The New Zealand Parliament is sovereign with no institution able to over-ride its decisions. The ability of Parliament to act is, legally, unimpeded. The New Zealand Bill of Rights Act is a normal piece of legislation, it is not superior law. Parliament is limited in extending its term deciding on who can vote, how they vote (via secret ballot), how the country should be divided into electorates, and the make up of the Representation Commission which decides on these electorates. These issues require either 75% of all MPs to support the bill or a referendum on the issue. The entrenchment of these provisions was done through a normal Act of Parliament however. The New Zealand Bill of Rights Act 1990 is an enactment of the New Zealand Parliament setting out the rights and fundamental freedoms of the citizens of New Zealand. ... Referendums (or referenda) are held only occasionally by the government of New Zealand. ...


Houses of Parliament

New Zealand House of Representatives

Main article: New Zealand House of Representatives Image File history File linksMetadata Download high resolution version (1600x1200, 376 KB) Summary Bowen House, the Beehive and Parliament Licensing I, the creator of this work, hereby grant the permission to copy, distribute and/or modify this document under the terms of the GNU Free Documentation License, Version 1. ... Image File history File linksMetadata Download high resolution version (1600x1200, 376 KB) Summary Bowen House, the Beehive and Parliament Licensing I, the creator of this work, hereby grant the permission to copy, distribute and/or modify this document under the terms of the GNU Free Documentation License, Version 1. ... The Beehive (left) and Parliament House (right), Wellington New Zealand Parliament Buildings houses the New Zealand Parliament and is situated on a 45,000 square metre site in and around the northern end of Lambton Quay, Wellington. ... The New Zealand Parliament is the legislative body of the New Zealand government. ...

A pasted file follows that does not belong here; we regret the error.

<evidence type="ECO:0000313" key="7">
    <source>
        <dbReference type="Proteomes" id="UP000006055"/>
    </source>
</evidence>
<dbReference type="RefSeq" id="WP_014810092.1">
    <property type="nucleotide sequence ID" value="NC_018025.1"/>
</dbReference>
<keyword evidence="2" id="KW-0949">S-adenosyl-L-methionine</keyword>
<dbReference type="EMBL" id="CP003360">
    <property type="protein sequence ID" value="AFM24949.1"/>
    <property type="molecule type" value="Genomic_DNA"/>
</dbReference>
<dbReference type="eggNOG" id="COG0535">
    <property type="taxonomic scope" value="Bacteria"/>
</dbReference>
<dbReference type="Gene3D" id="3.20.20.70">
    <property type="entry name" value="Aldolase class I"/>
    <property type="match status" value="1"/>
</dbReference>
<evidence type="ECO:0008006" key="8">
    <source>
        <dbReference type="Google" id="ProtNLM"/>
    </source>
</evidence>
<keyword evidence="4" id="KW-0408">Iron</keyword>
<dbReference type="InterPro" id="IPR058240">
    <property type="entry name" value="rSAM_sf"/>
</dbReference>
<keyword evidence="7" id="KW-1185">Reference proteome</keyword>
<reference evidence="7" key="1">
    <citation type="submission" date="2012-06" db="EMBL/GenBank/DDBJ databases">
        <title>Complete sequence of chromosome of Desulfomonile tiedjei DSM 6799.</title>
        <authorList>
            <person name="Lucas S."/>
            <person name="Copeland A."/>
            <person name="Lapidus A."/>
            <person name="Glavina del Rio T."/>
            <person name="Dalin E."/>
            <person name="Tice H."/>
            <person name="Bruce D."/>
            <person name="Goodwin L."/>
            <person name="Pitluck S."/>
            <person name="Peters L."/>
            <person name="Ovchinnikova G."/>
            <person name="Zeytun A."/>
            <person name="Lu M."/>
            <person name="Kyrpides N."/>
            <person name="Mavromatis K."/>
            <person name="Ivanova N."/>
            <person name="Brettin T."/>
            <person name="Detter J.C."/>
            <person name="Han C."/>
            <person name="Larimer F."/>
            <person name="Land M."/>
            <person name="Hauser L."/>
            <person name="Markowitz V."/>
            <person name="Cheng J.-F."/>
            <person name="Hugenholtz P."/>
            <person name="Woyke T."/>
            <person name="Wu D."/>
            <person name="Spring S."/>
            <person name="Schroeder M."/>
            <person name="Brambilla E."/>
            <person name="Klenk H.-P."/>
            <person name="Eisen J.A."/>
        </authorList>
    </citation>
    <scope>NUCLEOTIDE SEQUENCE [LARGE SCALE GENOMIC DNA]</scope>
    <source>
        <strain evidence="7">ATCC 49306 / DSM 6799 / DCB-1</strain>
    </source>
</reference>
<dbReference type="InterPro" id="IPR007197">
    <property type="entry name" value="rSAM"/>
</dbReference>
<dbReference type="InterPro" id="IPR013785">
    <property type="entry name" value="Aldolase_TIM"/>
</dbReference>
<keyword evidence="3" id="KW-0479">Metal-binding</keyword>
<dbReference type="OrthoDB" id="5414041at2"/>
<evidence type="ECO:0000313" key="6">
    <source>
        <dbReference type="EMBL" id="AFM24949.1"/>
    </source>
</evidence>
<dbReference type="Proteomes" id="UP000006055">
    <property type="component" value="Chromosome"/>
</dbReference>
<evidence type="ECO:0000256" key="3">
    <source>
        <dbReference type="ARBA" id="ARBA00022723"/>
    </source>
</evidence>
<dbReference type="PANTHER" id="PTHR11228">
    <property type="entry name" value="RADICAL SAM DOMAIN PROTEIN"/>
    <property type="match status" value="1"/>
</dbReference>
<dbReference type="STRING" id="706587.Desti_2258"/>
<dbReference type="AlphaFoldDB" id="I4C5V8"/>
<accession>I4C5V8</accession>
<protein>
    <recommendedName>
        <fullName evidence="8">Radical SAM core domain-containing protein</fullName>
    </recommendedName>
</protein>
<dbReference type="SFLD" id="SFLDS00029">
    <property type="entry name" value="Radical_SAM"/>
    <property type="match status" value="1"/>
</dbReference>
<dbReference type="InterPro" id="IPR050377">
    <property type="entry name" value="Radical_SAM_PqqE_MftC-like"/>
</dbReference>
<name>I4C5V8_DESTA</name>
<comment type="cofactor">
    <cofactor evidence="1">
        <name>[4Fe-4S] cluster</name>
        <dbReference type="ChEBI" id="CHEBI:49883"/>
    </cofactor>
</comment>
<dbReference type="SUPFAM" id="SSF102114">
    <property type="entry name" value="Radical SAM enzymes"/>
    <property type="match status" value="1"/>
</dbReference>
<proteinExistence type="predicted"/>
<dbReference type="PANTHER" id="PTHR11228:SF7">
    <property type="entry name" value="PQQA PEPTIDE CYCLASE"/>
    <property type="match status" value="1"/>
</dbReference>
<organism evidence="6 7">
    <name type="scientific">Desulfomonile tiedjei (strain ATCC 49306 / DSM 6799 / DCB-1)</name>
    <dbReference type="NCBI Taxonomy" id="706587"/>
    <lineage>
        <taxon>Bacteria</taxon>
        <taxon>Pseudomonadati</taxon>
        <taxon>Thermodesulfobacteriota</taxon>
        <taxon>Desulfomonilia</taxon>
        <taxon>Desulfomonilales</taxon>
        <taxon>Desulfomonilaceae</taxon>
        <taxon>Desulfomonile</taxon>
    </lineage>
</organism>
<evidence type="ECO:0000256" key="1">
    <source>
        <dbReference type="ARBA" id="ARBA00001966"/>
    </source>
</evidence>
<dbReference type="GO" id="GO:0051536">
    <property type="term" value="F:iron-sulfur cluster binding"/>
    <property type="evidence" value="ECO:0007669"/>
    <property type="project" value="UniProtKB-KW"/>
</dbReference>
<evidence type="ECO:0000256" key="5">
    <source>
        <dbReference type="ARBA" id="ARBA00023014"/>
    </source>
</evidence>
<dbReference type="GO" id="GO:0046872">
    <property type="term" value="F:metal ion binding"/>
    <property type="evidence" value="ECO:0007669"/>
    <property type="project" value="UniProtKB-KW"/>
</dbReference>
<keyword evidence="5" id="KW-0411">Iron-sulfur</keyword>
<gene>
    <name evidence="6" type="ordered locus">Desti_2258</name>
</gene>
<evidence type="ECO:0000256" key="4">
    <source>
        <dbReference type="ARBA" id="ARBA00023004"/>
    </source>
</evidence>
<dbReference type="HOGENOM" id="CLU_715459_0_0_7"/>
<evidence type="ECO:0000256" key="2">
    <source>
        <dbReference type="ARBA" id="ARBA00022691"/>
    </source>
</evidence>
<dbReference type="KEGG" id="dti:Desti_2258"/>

The New Zealand Parliament's lower house is the New Zealand House of Representatives. The House of Representatives is democratically elected every three years. The House has eighteen select committees to scrutinise legislation.


Upper house

The New Zealand Parliament does not have an upper house — it is unicameral rather than bicameral. It did, however, have an upper house before 1951 (the Legislative Council), and there have been occasional attempts to create a new one. An upper house is one of two chambers of a bicameral legislature, the other chamber being the lower house. ... Unicameralism is the practice of having only one legislative or parliamentary chamber. ... The bicameral legislature of the United States is housed in a capitol building with two wings. ... 1951 (MCMLI) was a common year starting on Monday; see its calendar. ...


Legislative Council

Main article: New Zealand Legislative Council. The Legislative Council of New Zealand was the upper house of the New Zealand Parliament from 1853 until 1951. ...


The Legislative Council was intended to scrutinize and amend bills passed by the House of Representatives, although it could not initiate legislation or amend money bills. Despite occasional proposals for an elected Council, Members of the Legislative Council (MLCs) were appointed by the Governor, generally on the recommendation of the Prime Minister. At first, MLCs were appointed for life, but a term of seven years was introduced in 1891. It was eventually decided that the Council was having no significant impact on New Zealand's legislative process, and it ceased to exist at the beginning of 1951. At the time of its abolition it had 54 members, including its own Speaker. 1891 (MDCCCXCI) was a common year starting on Thursday (see link for calendar). ... 1951 (MCMLI) was a common year starting on Monday; see its calendar. ...


Senate proposal